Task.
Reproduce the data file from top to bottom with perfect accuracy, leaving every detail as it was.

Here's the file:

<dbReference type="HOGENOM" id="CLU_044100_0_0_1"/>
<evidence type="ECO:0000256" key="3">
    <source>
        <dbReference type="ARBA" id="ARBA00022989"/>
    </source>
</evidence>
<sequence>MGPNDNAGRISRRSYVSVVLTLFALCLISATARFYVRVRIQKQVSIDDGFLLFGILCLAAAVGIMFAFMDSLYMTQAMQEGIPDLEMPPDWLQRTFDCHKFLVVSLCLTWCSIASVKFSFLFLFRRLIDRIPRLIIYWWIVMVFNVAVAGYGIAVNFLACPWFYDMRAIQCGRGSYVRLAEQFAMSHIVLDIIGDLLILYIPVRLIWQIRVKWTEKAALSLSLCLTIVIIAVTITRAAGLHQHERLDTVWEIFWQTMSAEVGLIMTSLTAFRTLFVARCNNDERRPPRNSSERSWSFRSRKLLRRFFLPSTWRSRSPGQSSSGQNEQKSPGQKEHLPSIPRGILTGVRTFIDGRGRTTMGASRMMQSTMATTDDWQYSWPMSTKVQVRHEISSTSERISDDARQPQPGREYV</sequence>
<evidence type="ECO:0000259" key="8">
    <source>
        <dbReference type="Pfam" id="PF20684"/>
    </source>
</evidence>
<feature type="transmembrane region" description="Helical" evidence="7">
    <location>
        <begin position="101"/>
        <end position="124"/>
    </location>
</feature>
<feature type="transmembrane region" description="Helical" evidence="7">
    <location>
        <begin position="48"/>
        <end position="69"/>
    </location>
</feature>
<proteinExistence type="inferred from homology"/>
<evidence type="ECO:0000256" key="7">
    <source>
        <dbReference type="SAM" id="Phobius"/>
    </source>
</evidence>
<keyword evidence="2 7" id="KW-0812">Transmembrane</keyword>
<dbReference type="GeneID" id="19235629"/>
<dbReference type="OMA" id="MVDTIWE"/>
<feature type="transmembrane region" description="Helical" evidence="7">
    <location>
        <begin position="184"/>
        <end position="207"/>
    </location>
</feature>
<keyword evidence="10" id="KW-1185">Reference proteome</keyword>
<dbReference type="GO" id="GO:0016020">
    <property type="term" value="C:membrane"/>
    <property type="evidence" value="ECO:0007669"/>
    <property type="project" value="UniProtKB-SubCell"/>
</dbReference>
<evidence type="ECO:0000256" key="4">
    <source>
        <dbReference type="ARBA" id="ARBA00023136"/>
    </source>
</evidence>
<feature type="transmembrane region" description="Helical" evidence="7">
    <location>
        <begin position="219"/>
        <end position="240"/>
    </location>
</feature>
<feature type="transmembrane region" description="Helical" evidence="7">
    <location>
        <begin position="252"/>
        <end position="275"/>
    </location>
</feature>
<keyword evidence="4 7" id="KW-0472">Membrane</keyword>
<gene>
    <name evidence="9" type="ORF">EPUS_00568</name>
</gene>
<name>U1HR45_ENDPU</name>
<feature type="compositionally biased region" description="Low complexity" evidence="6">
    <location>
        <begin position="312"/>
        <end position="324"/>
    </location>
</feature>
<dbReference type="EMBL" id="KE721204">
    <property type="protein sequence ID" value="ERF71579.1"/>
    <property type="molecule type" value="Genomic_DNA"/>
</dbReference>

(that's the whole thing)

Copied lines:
<dbReference type="HOGENOM" id="CLU_044100_0_0_1"/>
<evidence type="ECO:0000256" key="3">
    <source>
        <dbReference type="ARBA" id="ARBA00022989"/>
    </source>
</evidence>
<sequence>MGPNDNAGRISRRSYVSVVLTLFALCLISATARFYVRVRIQKQVSIDDGFLLFGILCLAAAVGIMFAFMDSLYMTQAMQEGIPDLEMPPDWLQRTFDCHKFLVVSLCLTWCSIASVKFSFLFLFRRLIDRIPRLIIYWWIVMVFNVAVAGYGIAVNFLACPWFYDMRAIQCGRGSYVRLAEQFAMSHIVLDIIGDLLILYIPVRLIWQIRVKWTEKAALSLSLCLTIVIIAVTITRAAGLHQHERLDTVWEIFWQTMSAEVGLIMTSLTAFRTLFVARCNNDERRPPRNSSERSWSFRSRKLLRRFFLPSTWRSRSPGQSSSGQNEQKSPGQKEHLPSIPRGILTGVRTFIDGRGRTTMGASRMMQSTMATTDDWQYSWPMSTKVQVRHEISSTSERISDDARQPQPGREYV</sequence>
<evidence type="ECO:0000259" key="8">
    <source>
        <dbReference type="Pfam" id="PF20684"/>
    </source>
</evidence>
<feature type="transmembrane region" description="Helical" evidence="7">
    <location>
        <begin position="101"/>
        <end position="124"/>
    </location>
</feature>
<feature type="transmembrane region" description="Helical" evidence="7">
    <location>
        <begin position="48"/>
        <end position="69"/>
    </location>
</feature>
<proteinExistence type="inferred from homology"/>
<evidence type="ECO:0000256" key="7">
    <source>
        <dbReference type="SAM" id="Phobius"/>
    </source>
</evidence>
<keyword evidence="2 7" id="KW-0812">Transmembrane</keyword>
<dbReference type="GeneID" id="19235629"/>
<dbReference type="OMA" id="MVDTIWE"/>
<feature type="transmembrane region" description="Helical" evidence="7">
    <location>
        <begin position="184"/>
        <end position="207"/>
    </location>
</feature>
<keyword evidence="10" id="KW-1185">Reference proteome</keyword>
<dbReference type="GO" id="GO:0016020">
    <property type="term" value="C:membrane"/>
    <property type="evidence" value="ECO:0007669"/>
    <property type="project" value="UniProtKB-SubCell"/>
</dbReference>
<evidence type="ECO:0000256" key="4">
    <source>
        <dbReference type="ARBA" id="ARBA00023136"/>
    </source>
</evidence>
<feature type="transmembrane region" description="Helical" evidence="7">
    <location>
        <begin position="219"/>
        <end position="240"/>
    </location>
</feature>
<feature type="transmembrane region" description="Helical" evidence="7">
    <location>
        <begin position="252"/>
        <end position="275"/>
    </location>
</feature>
<keyword evidence="4 7" id="KW-0472">Membrane</keyword>
<gene>
    <name evidence="9" type="ORF">EPUS_00568</name>
</gene>
<name>U1HR45_ENDPU</name>
<feature type="compositionally biased region" description="Low complexity" evidence="6">
    <location>
        <begin position="312"/>
        <end position="324"/>
    </location>
</feature>
<dbReference type="EMBL" id="KE721204">
    <property type="protein sequence ID" value="ERF71579.1"/>
    <property type="molecule type" value="Genomic_DNA"/>
</dbReference>